KNOXVILLE, Tenn. (WATE) — People who live in East Knoxville, particularly along Magnolia Avenue, are asking “what does it take to get a crosswalk or a traffic light?”

The question comes after Sherman Edward Harvey Jr., 24, was hit and killed while crossing the road last week. According to a woman who witnessed the incident, Harvey Jr. was not using a crosswalk when he was hit. However, people who live and work in that area say something has to be done.

“They do need a traffic light but it seems like we aren’t getting any action,” said one resident.

Yet, the city says it’s in the people’s hands.

“Typically, a request comes from a neighborhood,” said Tom Clabo, director of engineering. “Office of neighborhoods will reach out to that neighborhood group and there’s a formal process set up.”

That process is broken into three groups: education, enforcement and engineering. Education begins at the problem area.

“Make drivers aware what the speed limits are in neighborhoods to keep things safe,” Clabo told WATE. “You have over 12,000 vehicles a day on that roadway [Magnolia Avenue]. Posted speed limit is 45 miles per hour.”

Cars travel down Magnolia Avenue (WATE)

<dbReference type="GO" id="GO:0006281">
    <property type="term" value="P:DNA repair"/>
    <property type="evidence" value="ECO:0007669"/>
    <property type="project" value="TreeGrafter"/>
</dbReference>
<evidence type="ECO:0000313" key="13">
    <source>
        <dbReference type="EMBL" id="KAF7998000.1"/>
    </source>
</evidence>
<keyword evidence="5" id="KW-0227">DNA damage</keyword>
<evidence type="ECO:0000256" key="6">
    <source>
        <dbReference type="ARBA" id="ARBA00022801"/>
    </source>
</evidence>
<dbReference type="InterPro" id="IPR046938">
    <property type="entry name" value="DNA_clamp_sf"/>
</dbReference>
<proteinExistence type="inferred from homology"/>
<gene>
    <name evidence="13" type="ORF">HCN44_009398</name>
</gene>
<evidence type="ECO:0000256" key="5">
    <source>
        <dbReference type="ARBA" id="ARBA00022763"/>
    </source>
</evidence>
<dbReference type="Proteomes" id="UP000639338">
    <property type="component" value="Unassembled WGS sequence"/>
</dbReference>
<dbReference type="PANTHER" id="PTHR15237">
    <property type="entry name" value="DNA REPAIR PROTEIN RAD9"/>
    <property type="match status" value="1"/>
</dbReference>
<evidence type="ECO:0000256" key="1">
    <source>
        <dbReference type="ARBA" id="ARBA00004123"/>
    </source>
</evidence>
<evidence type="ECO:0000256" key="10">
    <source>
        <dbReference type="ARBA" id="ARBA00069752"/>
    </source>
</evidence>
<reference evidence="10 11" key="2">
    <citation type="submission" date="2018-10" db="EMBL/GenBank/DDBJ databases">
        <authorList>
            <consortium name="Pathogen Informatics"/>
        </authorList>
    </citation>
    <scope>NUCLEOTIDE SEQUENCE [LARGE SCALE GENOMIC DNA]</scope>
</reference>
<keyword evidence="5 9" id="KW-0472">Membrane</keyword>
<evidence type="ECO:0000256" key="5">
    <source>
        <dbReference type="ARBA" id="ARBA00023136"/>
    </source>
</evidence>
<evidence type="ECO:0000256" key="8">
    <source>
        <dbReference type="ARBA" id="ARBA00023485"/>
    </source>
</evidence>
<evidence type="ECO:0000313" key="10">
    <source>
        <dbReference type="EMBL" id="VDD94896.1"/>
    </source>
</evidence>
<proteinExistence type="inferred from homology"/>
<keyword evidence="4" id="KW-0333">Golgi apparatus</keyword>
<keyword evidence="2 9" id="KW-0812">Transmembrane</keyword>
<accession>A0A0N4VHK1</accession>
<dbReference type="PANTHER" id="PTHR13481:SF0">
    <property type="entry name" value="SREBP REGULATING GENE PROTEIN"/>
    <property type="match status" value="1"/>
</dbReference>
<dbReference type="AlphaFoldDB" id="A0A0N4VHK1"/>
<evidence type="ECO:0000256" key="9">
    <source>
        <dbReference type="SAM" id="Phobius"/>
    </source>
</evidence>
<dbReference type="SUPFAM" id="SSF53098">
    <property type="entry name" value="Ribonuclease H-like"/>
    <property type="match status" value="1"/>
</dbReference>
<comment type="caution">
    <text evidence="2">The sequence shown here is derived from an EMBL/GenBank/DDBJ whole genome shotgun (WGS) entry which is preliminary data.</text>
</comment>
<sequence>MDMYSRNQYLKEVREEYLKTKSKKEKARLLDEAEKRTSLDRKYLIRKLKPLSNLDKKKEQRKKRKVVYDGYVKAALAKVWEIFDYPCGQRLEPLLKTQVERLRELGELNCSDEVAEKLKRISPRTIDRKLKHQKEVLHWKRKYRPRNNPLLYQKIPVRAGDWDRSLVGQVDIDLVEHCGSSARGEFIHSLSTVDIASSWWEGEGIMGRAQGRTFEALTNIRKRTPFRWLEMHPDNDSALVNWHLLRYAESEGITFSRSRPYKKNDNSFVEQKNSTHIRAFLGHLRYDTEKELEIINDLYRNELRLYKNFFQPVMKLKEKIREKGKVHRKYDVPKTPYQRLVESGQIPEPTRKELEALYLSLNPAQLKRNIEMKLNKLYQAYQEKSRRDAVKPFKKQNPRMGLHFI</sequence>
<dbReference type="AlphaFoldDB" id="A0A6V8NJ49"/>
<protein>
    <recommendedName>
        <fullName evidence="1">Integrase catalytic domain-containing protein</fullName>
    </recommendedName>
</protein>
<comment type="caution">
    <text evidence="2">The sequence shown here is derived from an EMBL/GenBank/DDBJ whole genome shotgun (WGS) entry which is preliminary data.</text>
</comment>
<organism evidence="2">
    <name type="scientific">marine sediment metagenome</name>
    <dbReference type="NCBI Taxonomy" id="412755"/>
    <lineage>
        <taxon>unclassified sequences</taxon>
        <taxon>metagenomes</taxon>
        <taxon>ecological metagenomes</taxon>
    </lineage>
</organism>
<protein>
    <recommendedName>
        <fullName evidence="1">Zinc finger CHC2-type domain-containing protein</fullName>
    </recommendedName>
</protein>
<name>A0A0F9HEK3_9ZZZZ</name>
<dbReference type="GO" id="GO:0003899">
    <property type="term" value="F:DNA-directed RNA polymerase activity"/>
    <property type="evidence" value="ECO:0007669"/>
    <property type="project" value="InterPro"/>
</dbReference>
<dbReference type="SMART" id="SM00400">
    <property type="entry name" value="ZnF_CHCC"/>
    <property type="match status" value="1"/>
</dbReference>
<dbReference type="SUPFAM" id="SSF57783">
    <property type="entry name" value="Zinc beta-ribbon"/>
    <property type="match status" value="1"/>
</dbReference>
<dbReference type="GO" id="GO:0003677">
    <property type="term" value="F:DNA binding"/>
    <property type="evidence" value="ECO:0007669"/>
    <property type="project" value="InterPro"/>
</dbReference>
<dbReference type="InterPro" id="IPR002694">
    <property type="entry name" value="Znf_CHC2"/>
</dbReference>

Next comes enforcement.

“We work with Knoxville Police Department to look at where’s there’s speeding issues,” said Clabo. “The last step of that process would be engineering. We’re looking at kind of physical devices there. We’ve been using speed humps.”

That’s just the city’s to-do list. With Magnolia Avenue being part of US-11, the Tennessee Department of Transportation (TDOT) would also be involved.

“We will reach out to the Tennessee Department of Transportation and coordinate that effort with them,” said Clabo. “It ultimately requires their approval.”

Regardless of whose approval is needed, people who live along Magnolia Avenue say something needs to be done.

“Me, you, we’re all taxpayers,” one resident told WATE. “Why can’t we get what we’re asking for?”

According to the city, change doesn’t happen immediately, but the very first step is to learn about Knoxville’s Neighborhood Traffic Safety Program, which offers traffic studies.

To get a traffic study started, you have to be part of a neighborhood organization, have three unrelated people fill out the application, and be able to provide specific areas where you see traffic problems.

For more help, the city suggests calling 3-1-1, the city’s services information line. Below are links to the city of Knoxville’s various pages regarding traffic issues: